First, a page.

Anyways, this is my spill on food and now I can appropriately move on to other things I have done since my last post, which is not a hell of a lot. On friday, I did approximately two things of note. The first is that I went to register for classes at the university of BA in their philosophy and letters department, UBA Filosofia y Letras. This is last of all the colleges to have registration for us foreigners and it is also the most daunting and notorious. every single academic advisor tells students not to take regular classes in UBA FyL but only the seminars because apparently the final exams require something of you similar to Odysseus' journey. Actually, we don't know exactly what happens in an UBA FyL final exam but we know to avoid them. UBA is the public university which has 300.000 students, in case you don't remember me telling you that. It is also completely underfunded. Greg told me that the Social Sciences section was really ghetto and that I should probably expect something similar at this other UBA. Well when we arrived, it was like stepping back in time or at least that's they way I imagine it. It is ghetto, it is underfunded, it does look like a place that has strikes every two weeks where the professors don't come to class. It also is the most intellectual place I have ever been which I know sounds ridiculous but I can think of no other way to describe it. It was what I had always imagined attending a university in the 60s and 70s in the US to be like. There is graffiti everywhere. There was a used book sale going on in the front door and upstairs there were booths of people selling stuff and handing out political pamphlets and ideas. I signed up for a few seminars there and then we left, but I cannot wait to go pack. You can feel it in the air, UBA is not like other places.
Friday night, I also went to the theatre. Our program sponsored a trip and I decided to go and it was really cool. The theatre is gorgeous, it was in the Teatro Nacional Cervantes (which as I always tell you is worth a google) and we saw a play called Marathon. It was quite strange and the whole thing was a metaphor for life and the final prize is death, when you finally get to stop dancing. The inside was just epically beautiful and the chairs were just epically uncomfortable. But besides the chairs, I really enjoyed the play, and I actually understood a good part of it. Of course, I didn't understand everything because it was quite fast and bit dramatic and there was some vocabulary that I didn't know, but I got the idea of it and that makes me very happy. I would strongly recommend it to anyone, you know who's in BA and speaks spanish.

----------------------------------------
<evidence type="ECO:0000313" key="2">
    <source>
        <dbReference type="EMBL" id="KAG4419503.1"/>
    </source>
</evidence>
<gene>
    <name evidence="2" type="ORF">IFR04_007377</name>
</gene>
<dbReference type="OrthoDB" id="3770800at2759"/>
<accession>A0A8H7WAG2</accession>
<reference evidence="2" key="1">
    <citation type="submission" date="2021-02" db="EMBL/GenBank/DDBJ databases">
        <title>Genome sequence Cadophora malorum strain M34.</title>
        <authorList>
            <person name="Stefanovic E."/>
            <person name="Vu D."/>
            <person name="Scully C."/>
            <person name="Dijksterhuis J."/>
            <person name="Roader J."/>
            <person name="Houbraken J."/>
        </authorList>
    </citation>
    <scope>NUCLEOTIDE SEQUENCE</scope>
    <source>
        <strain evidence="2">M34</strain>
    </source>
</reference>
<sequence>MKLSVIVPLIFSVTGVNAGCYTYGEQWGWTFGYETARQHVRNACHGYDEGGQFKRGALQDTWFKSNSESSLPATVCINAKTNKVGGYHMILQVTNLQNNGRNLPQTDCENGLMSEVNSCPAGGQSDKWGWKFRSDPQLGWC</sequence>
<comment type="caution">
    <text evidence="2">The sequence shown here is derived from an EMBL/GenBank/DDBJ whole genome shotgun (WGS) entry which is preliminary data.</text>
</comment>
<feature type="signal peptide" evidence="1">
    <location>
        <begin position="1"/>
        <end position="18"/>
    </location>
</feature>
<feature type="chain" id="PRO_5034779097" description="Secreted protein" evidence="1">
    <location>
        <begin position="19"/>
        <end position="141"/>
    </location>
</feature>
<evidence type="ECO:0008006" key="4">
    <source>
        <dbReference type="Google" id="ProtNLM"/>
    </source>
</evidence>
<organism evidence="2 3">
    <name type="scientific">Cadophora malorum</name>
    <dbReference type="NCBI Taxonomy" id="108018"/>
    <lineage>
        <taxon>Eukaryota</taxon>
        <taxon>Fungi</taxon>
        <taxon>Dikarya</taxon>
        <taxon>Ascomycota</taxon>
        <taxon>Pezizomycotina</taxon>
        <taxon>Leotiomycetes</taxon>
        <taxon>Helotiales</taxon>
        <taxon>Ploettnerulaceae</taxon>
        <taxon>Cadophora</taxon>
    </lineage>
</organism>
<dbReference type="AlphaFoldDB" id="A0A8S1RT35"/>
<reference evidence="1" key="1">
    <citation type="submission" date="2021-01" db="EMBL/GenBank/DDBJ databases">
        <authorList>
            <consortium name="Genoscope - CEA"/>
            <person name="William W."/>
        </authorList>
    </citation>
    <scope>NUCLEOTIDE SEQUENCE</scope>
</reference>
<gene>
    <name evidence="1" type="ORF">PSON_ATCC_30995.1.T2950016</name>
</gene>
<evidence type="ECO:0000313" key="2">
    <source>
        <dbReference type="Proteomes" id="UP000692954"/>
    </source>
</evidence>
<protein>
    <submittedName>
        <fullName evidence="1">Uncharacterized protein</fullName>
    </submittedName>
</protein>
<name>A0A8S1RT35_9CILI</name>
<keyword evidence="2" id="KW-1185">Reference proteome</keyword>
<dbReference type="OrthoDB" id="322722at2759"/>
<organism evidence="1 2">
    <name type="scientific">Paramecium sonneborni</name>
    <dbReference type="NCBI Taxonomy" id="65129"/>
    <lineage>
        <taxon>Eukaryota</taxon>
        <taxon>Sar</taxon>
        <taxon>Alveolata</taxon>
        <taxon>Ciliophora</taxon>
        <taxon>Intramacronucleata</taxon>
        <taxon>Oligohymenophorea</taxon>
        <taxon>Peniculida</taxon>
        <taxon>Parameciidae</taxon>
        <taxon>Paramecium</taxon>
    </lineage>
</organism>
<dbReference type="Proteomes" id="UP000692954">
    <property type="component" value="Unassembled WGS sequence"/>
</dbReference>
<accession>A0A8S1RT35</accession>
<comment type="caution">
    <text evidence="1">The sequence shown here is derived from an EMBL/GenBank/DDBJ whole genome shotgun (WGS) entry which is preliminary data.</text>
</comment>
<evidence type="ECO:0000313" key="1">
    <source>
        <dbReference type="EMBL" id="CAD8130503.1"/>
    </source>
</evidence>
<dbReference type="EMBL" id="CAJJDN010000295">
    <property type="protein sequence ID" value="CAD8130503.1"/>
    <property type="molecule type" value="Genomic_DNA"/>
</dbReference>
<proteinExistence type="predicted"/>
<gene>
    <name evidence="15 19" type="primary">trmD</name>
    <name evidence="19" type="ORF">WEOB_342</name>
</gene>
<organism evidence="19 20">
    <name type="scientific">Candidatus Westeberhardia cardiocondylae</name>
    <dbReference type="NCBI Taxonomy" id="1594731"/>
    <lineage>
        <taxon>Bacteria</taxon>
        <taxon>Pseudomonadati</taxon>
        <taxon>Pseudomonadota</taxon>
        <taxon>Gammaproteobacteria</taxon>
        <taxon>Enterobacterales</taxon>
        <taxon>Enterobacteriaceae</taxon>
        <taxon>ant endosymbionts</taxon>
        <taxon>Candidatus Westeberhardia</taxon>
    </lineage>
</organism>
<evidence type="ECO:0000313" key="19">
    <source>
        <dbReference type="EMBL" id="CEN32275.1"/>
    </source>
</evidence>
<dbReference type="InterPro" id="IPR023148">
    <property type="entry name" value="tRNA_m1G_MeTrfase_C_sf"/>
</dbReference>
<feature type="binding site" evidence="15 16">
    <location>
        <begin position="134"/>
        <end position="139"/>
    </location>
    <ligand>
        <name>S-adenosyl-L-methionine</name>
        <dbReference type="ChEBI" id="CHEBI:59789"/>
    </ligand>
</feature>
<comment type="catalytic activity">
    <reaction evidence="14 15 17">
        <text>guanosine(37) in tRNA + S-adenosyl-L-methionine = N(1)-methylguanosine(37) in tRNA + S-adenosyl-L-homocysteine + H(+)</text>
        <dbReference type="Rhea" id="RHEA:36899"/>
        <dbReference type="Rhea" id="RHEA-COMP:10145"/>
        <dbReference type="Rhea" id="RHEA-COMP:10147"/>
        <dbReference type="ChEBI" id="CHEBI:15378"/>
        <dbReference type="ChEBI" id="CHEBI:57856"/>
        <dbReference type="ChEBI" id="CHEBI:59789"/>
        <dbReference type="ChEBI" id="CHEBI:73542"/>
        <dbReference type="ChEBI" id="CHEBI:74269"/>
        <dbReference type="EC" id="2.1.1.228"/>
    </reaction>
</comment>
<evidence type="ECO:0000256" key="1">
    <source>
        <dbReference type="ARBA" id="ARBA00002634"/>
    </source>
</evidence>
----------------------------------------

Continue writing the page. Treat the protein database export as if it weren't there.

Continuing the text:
Anyways, that's about it for me. Oh except for that I actually have class tomorrow with actual Argentines, about which I am very excited. Also, I am thinking about taking tango lessons, can you please provide your opinions on this? Do you think I should or that I shouldn't? Also, on wednesday, Greg and Lindsay and I are going to El Calafate for sure and I am quite excited about this as well. If you haven't already, you know what you should do (hint: google).
P.S. After this upcoming weekend is semana santa, which is easter and which is when mom will be visiting and we will be going to Iguazú Falls. Woot.